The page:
By Tim Hornyak

By any measure, Reiko Suzuki was leading a great life. She’d lived in the United States, had a solid job with a major Japanese company, a husband and two children, and she enjoyed downhill skiing with her family every winter. But then she became obsessed with a mountain.

Mount Yotei is a stunning volcano that is almost the mirror image of Mount Fuji. Like Roy Neary obsessing over Devils Tower in “Close Encounters of the Third Kind,” Ms. Suzuki formed an idée fixe around being near Yotei, which is in Hokkaido. She had wanted to live on Japan’s northernmost island since falling in love with horses as a girl: Her father had told her that only people who lived in Hokkaido could have horses.

Three years ago, she drove past a plot of land for sale in the ski resort of Niseko with a view of Yotei. She decided to buy it on the spot. She and her children have just moved into a sleek new home on the site, bought for 30 million yen, or $273,000; her husband divides his time between Yokohama, a city south of Tokyo, and Niseko.

“I felt a thunderbolt when I saw Yotei,” Ms. Suzuki, 45, said. “It was calling to me. There was a spiritual connection that gave me goose bumps.”

Nature lovers and downhill aficionados have long answered the siren call of Niseko’s mountains. With an average snowfall of 15 meters, or 49 feet per year, Mount Niseko Annupuri is synonymous with the deep, fluffy powder unrivaled in this part of the world.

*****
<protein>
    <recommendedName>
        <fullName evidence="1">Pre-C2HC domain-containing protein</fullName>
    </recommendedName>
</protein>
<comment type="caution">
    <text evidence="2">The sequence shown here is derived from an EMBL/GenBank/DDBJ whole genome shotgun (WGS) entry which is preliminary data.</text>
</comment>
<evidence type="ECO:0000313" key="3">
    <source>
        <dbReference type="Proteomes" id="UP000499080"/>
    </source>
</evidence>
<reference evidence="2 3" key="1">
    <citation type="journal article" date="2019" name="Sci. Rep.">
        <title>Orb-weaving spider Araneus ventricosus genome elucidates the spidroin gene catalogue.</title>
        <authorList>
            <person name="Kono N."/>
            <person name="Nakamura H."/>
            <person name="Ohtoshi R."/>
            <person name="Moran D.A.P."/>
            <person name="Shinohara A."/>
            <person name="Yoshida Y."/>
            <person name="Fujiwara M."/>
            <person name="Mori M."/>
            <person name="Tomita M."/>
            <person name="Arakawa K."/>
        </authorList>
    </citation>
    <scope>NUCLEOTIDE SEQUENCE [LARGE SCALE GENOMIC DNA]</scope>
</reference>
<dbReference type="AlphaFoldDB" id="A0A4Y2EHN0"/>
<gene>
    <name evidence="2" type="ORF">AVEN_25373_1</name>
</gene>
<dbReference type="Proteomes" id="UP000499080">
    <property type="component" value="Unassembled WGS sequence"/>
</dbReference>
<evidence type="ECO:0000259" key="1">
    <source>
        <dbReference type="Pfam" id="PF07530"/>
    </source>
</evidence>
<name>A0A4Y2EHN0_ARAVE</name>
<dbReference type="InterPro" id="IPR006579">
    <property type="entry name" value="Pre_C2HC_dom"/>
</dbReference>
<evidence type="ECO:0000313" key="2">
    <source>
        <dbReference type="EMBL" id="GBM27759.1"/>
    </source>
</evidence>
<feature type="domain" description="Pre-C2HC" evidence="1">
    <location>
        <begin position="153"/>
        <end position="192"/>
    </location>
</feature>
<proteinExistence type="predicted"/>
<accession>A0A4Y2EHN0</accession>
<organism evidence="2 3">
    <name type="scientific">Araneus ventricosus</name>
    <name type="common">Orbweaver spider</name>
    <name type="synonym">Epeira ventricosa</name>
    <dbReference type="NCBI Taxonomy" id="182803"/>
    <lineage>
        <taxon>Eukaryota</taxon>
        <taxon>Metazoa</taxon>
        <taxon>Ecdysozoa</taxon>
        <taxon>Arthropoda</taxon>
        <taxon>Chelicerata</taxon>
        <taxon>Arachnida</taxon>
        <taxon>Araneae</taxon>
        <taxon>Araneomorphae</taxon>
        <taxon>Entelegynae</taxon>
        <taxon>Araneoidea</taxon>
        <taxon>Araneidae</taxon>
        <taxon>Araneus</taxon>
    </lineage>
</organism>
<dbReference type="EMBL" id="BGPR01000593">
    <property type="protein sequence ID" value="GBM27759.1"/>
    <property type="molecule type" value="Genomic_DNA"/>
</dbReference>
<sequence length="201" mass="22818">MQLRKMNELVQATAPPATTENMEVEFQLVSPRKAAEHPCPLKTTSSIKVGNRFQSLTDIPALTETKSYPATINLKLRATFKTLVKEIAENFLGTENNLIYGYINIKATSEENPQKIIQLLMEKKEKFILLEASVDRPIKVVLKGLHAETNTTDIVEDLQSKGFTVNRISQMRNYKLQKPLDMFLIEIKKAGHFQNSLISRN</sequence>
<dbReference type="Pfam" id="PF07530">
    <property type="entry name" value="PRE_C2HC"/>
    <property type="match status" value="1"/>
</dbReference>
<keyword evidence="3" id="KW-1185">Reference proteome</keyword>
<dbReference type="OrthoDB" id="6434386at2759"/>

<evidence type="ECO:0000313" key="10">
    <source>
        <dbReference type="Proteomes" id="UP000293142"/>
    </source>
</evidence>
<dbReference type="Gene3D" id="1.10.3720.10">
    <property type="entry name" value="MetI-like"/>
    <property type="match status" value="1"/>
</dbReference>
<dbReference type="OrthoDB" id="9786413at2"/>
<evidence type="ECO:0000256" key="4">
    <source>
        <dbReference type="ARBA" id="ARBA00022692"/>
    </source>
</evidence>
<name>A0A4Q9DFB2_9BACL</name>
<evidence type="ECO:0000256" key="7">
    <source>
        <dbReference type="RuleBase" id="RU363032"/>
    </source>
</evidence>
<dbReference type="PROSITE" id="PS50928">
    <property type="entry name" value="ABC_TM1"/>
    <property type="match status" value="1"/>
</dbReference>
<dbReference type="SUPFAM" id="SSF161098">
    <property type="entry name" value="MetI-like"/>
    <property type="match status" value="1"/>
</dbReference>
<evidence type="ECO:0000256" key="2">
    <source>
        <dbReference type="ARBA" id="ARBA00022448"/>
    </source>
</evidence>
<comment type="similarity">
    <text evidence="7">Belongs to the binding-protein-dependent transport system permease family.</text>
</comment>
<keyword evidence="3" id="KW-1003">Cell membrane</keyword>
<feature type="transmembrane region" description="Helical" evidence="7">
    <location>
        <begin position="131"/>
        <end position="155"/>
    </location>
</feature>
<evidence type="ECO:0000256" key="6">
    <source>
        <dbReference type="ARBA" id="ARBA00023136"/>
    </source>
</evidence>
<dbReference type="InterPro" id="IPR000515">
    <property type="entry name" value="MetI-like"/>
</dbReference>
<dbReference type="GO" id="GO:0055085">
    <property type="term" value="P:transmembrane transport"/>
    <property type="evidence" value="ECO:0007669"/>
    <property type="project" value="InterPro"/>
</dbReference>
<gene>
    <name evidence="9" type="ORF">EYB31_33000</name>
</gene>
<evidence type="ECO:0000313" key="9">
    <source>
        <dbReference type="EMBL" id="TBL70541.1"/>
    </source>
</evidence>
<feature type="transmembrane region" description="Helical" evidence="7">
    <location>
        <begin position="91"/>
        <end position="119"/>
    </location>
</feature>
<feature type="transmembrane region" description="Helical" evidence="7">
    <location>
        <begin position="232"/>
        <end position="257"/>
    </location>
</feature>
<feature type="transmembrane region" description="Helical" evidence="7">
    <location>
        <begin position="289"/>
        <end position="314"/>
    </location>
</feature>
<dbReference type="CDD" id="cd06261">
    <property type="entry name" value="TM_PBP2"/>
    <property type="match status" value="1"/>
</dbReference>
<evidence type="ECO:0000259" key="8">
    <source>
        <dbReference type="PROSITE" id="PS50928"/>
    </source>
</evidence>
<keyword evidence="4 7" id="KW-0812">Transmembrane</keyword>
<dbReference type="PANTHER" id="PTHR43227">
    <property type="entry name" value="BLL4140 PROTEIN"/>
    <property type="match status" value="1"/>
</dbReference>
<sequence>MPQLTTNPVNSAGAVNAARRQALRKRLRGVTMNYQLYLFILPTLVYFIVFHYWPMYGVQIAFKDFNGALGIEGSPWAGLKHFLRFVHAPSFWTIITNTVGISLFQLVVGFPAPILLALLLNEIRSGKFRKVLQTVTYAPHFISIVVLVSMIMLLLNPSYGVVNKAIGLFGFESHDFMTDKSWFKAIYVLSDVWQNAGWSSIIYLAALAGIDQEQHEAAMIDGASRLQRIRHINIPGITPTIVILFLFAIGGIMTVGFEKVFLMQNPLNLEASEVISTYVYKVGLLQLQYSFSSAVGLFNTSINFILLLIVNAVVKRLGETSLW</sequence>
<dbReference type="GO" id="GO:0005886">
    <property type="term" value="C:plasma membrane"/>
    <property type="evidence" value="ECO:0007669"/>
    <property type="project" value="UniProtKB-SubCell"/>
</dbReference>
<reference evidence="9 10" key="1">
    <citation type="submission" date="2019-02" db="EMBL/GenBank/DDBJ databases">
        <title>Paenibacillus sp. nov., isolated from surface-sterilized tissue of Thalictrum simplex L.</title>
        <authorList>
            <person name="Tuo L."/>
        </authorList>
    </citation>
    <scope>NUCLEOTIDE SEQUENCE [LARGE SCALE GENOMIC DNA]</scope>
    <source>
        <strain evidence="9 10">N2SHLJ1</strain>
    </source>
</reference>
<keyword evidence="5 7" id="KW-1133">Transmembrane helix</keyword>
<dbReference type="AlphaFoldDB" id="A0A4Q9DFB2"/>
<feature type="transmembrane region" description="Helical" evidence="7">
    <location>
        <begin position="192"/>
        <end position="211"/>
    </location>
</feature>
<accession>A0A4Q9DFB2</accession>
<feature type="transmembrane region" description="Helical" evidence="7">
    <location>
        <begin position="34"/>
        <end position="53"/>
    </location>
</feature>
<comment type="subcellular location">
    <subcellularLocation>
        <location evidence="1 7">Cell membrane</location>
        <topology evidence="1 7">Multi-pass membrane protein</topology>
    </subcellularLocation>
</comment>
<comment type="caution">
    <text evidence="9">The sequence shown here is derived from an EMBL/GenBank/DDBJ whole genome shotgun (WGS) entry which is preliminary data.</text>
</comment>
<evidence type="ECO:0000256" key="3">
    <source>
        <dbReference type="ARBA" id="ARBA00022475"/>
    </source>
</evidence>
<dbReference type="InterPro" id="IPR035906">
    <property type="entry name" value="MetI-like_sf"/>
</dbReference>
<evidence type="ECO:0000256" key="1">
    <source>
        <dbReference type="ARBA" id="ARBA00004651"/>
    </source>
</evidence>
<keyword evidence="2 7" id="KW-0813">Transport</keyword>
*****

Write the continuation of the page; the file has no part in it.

In recent years, the area has become a magnet for international capital. Chalerm Yoovidhya, the Thai heir to the Red Bull drink empire, has commissioned a chalet designed by the Japanese architect Kengo Kuma, according to industry insiders. Chains like Ritz-Carlton, Hyatt and Hilton are planning or have already opened hotels.

Companies have sold assets to foreign interests, as in Citigroup’s sale of Niseko Village ski resort to YTL Corporation of Malaysia for some $67 million in 2010. Riding a surge in tourism to Japan, investors from Hong Kong, mainland China, Singapore and elsewhere in Asia are joining Japanese and Australian financiers in building Niseko into a major global winter resort.

“Japanese were overdeveloping sites and had no real strategy or vision for bringing the international ski market here,” said Paul Butkovich, director of real estate sales at Hokkaido Tracks, an asset management company. “Development opportunities are running dry in places like Bali and Vietnam. Our Asian clients are looking for strategic investments, and Japan is an undervalued asset.”

The Niseko boom is buoying Japan’s real estate market, which is showing signs of life after the 1991 collapse of a property bubble. Land prices in the town of Kutchan, adjacent to Niseko, posted the highest growth in Japan, at 58.8 percent in 2018 compared with a rise of 1.2 percent for Japan as a whole, according to the Nikkei newspaper.

“It’s all about stellar dendrites,” said Kristian Lund, publisher of Powderlife, a local lifestyle magazine. “They’re six-sided snowflakes. The way they trap the air makes the powder deep and really incredible.”

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